At some level, I knew about the kind of data that Google and social media sites collected about me every day. I also knew that my phone tracked my location, and that information I had put on social media in high school and college was still accessible somewhere online, even if it was only via the WayBack machine. Over the years, I developed certain competencies, like knowing how to scrub pictures off of certain platforms or request that accounts or names be taken down, but I mostly accepted that my data was available to corporate entities and basically not private. I think Data Detox made me confront the level to which I am complacent and frequently fail to confront/deal with my data being sold and used to track me. The most surprising thing for me was that Google still had the data from every location my Android phone had been during the period I owned it–it had recorded the dining halls I ate at most, the exact walking routes I took to class all through undergrad, and the routes I took to protests in October 2014 (security culture meant that I kept my phone off for some of these protests, but Android knew I had gone there.) I know Apple now has that data for my current phone, too.
o Why is this important for you to do as a teen librarian?
If I’m an adult and complacently accept the way my data is used and sold by corporations, I will have no way to prompt teenagers to ask meaningful questions about the way their data is used or the way their social media presence has grown beyond their control. Teen librarians should make teenagers aware of how they can keep their online browsing and social media presence as secure as possible, since this is an increasing part of teens’ social lives and teens have a right to privacy and autonomy.
o How can you pass some of this information along to teens?
Promoting books which discuss issues of data security and sharing –such as Cory Doctorow’s Little Brother, or Watched by Marina Budhos–are one way to engage teenagers in questions of security, human rights, and government access to personal data. M.T Anderson’s Feed delves into corporate panopticons that limit our imagination and ability to resist capitalist propaganda, and is also an important work. But programming should also prompt teenagers to practice using alternate sites and methods for internet engagement so they can practice controlling their own information.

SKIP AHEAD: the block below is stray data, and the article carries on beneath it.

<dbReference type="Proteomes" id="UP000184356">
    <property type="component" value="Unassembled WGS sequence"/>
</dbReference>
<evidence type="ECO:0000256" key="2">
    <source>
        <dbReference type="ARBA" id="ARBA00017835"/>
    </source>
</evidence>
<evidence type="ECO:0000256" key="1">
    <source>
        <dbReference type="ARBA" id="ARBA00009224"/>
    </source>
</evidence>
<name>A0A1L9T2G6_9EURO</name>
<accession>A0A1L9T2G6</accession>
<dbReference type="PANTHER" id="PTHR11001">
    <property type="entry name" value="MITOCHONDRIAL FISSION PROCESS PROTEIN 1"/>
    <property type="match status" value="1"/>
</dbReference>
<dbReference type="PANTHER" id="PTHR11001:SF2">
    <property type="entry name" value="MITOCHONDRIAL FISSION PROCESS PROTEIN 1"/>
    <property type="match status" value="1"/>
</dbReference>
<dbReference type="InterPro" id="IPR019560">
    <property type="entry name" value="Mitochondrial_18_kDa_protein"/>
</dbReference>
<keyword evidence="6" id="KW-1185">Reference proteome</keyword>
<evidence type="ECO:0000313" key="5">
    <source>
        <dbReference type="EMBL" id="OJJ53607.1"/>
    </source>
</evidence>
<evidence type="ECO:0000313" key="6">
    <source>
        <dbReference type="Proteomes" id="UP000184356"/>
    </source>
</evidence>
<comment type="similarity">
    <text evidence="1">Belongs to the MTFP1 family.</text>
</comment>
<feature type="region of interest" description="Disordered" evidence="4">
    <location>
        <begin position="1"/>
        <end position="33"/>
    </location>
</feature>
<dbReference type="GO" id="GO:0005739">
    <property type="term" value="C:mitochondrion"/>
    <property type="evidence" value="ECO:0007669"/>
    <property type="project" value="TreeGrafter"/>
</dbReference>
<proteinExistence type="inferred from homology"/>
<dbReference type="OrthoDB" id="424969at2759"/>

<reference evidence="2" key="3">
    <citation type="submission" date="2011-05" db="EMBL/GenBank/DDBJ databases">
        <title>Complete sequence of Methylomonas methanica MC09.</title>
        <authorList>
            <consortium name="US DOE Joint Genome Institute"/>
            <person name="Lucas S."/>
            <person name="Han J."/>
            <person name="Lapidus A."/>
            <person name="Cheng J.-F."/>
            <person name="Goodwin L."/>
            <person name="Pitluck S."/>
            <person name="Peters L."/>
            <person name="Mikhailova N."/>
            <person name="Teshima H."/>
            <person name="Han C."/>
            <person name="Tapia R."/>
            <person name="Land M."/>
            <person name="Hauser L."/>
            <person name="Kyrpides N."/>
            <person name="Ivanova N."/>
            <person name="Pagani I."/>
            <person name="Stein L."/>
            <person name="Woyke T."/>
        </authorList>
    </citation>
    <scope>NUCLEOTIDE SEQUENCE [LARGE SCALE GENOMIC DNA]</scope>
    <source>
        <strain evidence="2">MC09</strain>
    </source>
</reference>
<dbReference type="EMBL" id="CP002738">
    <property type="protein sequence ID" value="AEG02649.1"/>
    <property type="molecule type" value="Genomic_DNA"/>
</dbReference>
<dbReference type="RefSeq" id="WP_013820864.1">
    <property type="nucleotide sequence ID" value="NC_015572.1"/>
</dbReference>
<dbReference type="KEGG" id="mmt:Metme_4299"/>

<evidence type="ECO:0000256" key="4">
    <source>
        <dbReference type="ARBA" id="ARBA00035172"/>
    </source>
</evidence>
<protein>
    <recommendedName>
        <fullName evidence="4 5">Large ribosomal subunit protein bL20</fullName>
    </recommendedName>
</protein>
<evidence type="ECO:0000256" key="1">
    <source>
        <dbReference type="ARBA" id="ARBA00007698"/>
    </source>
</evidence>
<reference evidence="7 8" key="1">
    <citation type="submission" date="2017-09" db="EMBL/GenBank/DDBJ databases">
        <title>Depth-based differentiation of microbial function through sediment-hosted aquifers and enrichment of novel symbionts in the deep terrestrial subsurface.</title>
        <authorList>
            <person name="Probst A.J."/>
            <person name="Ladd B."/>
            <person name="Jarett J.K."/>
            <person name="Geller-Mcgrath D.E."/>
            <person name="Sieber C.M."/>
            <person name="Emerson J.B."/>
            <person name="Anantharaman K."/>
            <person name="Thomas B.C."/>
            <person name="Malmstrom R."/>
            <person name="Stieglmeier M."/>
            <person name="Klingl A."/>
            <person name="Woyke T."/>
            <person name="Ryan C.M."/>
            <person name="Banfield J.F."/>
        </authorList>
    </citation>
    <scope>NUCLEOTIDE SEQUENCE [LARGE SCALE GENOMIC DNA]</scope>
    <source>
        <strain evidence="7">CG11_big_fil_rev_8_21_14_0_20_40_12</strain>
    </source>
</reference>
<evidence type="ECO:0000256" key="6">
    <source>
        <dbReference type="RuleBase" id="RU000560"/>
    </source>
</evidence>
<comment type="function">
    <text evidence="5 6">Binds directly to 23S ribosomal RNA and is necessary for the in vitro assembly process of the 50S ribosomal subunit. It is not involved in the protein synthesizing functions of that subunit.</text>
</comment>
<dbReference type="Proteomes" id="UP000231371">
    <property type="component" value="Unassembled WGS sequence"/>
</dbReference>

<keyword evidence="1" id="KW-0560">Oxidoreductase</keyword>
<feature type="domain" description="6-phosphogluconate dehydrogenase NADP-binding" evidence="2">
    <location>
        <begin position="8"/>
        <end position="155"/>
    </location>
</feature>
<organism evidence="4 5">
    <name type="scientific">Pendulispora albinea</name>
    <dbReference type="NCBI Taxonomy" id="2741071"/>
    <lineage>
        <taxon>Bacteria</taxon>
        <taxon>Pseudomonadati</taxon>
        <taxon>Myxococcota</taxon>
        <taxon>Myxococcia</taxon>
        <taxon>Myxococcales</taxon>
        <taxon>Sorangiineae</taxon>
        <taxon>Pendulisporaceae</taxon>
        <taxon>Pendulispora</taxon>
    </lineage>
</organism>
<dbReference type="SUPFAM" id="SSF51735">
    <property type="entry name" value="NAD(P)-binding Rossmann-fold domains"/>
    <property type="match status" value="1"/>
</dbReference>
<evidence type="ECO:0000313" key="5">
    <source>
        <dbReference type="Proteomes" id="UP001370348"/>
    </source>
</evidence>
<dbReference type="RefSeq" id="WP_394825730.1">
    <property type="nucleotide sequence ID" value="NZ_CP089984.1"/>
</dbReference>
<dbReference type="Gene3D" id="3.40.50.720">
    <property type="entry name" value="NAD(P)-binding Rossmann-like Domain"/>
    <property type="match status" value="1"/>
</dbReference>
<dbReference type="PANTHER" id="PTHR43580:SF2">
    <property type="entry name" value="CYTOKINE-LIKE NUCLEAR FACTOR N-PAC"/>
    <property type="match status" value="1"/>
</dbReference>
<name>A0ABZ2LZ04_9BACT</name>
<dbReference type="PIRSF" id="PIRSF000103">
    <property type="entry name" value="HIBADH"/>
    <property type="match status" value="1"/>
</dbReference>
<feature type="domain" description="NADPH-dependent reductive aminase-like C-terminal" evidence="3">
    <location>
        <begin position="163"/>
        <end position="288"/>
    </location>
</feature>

o Based on doing this exercise, what other information regarding
data & privacy you think is necessary for teens?
I think that teenagers should understand the way that different social media sites advertise to them, know how to keep information secure from parents and school officials. I think we should talk about how data mining, gamification of social media apps, “influencers”, and product promotion on common apps used by children and teenagers results in a new kind of economy that exploits the natural productive work, social engagement, and creative effort of teens and channels it into cash for corporations–basically monetizing children and teens’ free time and putting every minute of people’s day into the service of capital. Teens should decide if that is how they want to engage with the world.
Teens should also be aware of their options if they are the targets of harassment, revenge porn, “doxxing”, or other forms of online abuse that may target their data. Teens should be aware of laws related to cyber-crimes, and be able to trace IP addresses for the purpose of being able to identify the source of online threats or trolling. Particularly for teenagers who are part of gaming communities, security around data and a clear understanding of what information they are giving to others and to companies will help them move through the world more safely.